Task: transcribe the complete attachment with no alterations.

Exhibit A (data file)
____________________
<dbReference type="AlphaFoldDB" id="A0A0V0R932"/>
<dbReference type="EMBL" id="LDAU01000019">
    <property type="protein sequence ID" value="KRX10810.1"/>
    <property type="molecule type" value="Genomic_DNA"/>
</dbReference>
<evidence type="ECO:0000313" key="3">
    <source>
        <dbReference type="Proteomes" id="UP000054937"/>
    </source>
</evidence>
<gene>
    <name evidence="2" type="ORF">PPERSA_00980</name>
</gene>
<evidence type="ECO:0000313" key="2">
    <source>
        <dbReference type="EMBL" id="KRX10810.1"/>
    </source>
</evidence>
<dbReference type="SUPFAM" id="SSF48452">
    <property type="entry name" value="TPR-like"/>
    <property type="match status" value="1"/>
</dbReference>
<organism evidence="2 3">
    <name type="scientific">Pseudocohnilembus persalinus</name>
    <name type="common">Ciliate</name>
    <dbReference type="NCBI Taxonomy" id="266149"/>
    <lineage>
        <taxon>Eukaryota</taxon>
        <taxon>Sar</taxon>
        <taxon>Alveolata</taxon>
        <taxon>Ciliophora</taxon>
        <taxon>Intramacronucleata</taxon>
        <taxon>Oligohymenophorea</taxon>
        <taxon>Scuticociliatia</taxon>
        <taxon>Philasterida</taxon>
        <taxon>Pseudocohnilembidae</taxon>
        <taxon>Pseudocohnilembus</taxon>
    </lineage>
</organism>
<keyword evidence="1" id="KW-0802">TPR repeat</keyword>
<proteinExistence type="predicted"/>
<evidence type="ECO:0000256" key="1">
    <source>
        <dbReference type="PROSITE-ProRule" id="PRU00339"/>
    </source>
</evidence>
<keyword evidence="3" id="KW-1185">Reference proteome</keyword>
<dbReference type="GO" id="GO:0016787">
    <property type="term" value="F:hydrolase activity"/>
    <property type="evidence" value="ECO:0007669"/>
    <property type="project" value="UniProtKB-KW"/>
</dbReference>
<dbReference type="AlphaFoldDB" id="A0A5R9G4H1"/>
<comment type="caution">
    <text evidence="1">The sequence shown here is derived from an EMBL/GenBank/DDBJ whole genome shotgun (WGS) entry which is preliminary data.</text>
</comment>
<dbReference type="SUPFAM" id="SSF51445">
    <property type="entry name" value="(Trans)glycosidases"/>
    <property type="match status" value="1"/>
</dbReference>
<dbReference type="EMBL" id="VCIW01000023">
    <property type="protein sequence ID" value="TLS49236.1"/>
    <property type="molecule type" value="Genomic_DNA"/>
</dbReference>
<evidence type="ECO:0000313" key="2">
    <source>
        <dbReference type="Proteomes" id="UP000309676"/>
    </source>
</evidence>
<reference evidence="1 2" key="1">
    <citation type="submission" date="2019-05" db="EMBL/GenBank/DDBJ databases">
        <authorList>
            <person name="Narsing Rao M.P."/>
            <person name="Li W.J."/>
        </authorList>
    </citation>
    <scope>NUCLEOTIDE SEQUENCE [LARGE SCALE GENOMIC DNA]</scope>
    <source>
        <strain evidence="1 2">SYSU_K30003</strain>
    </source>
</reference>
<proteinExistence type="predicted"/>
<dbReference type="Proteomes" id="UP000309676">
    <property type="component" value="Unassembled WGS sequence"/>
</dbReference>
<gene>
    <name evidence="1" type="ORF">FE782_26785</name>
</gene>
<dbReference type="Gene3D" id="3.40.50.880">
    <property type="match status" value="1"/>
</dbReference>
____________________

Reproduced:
<dbReference type="AlphaFoldDB" id="A0A0V0R932"/>
<dbReference type="EMBL" id="LDAU01000019">
    <property type="protein sequence ID" value="KRX10810.1"/>
    <property type="molecule type" value="Genomic_DNA"/>
</dbReference>
<evidence type="ECO:0000313" key="3">
    <source>
        <dbReference type="Proteomes" id="UP000054937"/>
    </source>
</evidence>
<gene>
    <name evidence="2" type="ORF">PPERSA_00980</name>
</gene>
<evidence type="ECO:0000313" key="2">
    <source>
        <dbReference type="EMBL" id="KRX10810.1"/>
    </source>
</evidence>
<dbReference type="SUPFAM" id="SSF48452">
    <property type="entry name" value="TPR-like"/>
    <property type="match status" value="1"/>
</dbReference>
<organism evidence="2 3">
    <name type="scientific">Pseudocohnilembus persalinus</name>
    <name type="common">Ciliate</name>
    <dbReference type="NCBI Taxonomy" id="266149"/>
    <lineage>
        <taxon>Eukaryota</taxon>
        <taxon>Sar</taxon>
        <taxon>Alveolata</taxon>
        <taxon>Ciliophora</taxon>
        <taxon>Intramacronucleata</taxon>
        <taxon>Oligohymenophorea</taxon>
        <taxon>Scuticociliatia</taxon>
        <taxon>Philasterida</taxon>
        <taxon>Pseudocohnilembidae</taxon>
        <taxon>Pseudocohnilembus</taxon>
    </lineage>
</organism>
<keyword evidence="1" id="KW-0802">TPR repeat</keyword>
<proteinExistence type="predicted"/>
<evidence type="ECO:0000256" key="1">
    <source>
        <dbReference type="PROSITE-ProRule" id="PRU00339"/>
    </source>
</evidence>
<keyword evidence="3" id="KW-1185">Reference proteome</keyword>
<dbReference type="GO" id="GO:0016787">
    <property type="term" value="F:hydrolase activity"/>
    <property type="evidence" value="ECO:0007669"/>
    <property type="project" value="UniProtKB-KW"/>
</dbReference>
<dbReference type="AlphaFoldDB" id="A0A5R9G4H1"/>
<comment type="caution">
    <text evidence="1">The sequence shown here is derived from an EMBL/GenBank/DDBJ whole genome shotgun (WGS) entry which is preliminary data.</text>
</comment>
<dbReference type="SUPFAM" id="SSF51445">
    <property type="entry name" value="(Trans)glycosidases"/>
    <property type="match status" value="1"/>
</dbReference>
<dbReference type="EMBL" id="VCIW01000023">
    <property type="protein sequence ID" value="TLS49236.1"/>
    <property type="molecule type" value="Genomic_DNA"/>
</dbReference>
<evidence type="ECO:0000313" key="2">
    <source>
        <dbReference type="Proteomes" id="UP000309676"/>
    </source>
</evidence>
<reference evidence="1 2" key="1">
    <citation type="submission" date="2019-05" db="EMBL/GenBank/DDBJ databases">
        <authorList>
            <person name="Narsing Rao M.P."/>
            <person name="Li W.J."/>
        </authorList>
    </citation>
    <scope>NUCLEOTIDE SEQUENCE [LARGE SCALE GENOMIC DNA]</scope>
    <source>
        <strain evidence="1 2">SYSU_K30003</strain>
    </source>
</reference>
<proteinExistence type="predicted"/>
<dbReference type="Proteomes" id="UP000309676">
    <property type="component" value="Unassembled WGS sequence"/>
</dbReference>
<gene>
    <name evidence="1" type="ORF">FE782_26785</name>
</gene>
<dbReference type="Gene3D" id="3.40.50.880">
    <property type="match status" value="1"/>
</dbReference>